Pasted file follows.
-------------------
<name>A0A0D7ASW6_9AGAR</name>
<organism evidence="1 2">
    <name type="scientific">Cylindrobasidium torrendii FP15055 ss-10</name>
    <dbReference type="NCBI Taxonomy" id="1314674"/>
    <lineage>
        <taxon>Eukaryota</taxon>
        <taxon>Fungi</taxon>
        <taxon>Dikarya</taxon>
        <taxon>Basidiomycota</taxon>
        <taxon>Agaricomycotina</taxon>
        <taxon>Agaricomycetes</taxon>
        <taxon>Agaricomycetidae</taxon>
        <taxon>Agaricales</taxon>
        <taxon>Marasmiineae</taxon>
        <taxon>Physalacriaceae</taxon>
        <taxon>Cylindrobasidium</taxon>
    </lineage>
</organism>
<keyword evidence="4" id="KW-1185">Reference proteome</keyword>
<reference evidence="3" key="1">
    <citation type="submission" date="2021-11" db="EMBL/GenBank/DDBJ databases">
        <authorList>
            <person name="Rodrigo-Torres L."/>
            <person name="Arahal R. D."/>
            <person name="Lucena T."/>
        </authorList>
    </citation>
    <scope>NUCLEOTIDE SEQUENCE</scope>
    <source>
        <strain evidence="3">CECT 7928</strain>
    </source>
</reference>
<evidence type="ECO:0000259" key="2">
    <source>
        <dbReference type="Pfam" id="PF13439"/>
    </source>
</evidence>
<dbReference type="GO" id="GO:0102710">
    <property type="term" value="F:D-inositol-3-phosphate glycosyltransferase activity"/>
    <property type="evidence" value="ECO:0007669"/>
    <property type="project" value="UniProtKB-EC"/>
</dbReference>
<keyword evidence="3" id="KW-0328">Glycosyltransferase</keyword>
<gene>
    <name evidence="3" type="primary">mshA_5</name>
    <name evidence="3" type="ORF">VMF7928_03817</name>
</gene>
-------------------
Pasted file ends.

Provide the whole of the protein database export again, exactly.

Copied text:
<name>A0A0D7ASW6_9AGAR</name>
<organism evidence="1 2">
    <name type="scientific">Cylindrobasidium torrendii FP15055 ss-10</name>
    <dbReference type="NCBI Taxonomy" id="1314674"/>
    <lineage>
        <taxon>Eukaryota</taxon>
        <taxon>Fungi</taxon>
        <taxon>Dikarya</taxon>
        <taxon>Basidiomycota</taxon>
        <taxon>Agaricomycotina</taxon>
        <taxon>Agaricomycetes</taxon>
        <taxon>Agaricomycetidae</taxon>
        <taxon>Agaricales</taxon>
        <taxon>Marasmiineae</taxon>
        <taxon>Physalacriaceae</taxon>
        <taxon>Cylindrobasidium</taxon>
    </lineage>
</organism>
<keyword evidence="4" id="KW-1185">Reference proteome</keyword>
<reference evidence="3" key="1">
    <citation type="submission" date="2021-11" db="EMBL/GenBank/DDBJ databases">
        <authorList>
            <person name="Rodrigo-Torres L."/>
            <person name="Arahal R. D."/>
            <person name="Lucena T."/>
        </authorList>
    </citation>
    <scope>NUCLEOTIDE SEQUENCE</scope>
    <source>
        <strain evidence="3">CECT 7928</strain>
    </source>
</reference>
<evidence type="ECO:0000259" key="2">
    <source>
        <dbReference type="Pfam" id="PF13439"/>
    </source>
</evidence>
<dbReference type="GO" id="GO:0102710">
    <property type="term" value="F:D-inositol-3-phosphate glycosyltransferase activity"/>
    <property type="evidence" value="ECO:0007669"/>
    <property type="project" value="UniProtKB-EC"/>
</dbReference>
<keyword evidence="3" id="KW-0328">Glycosyltransferase</keyword>
<gene>
    <name evidence="3" type="primary">mshA_5</name>
    <name evidence="3" type="ORF">VMF7928_03817</name>
</gene>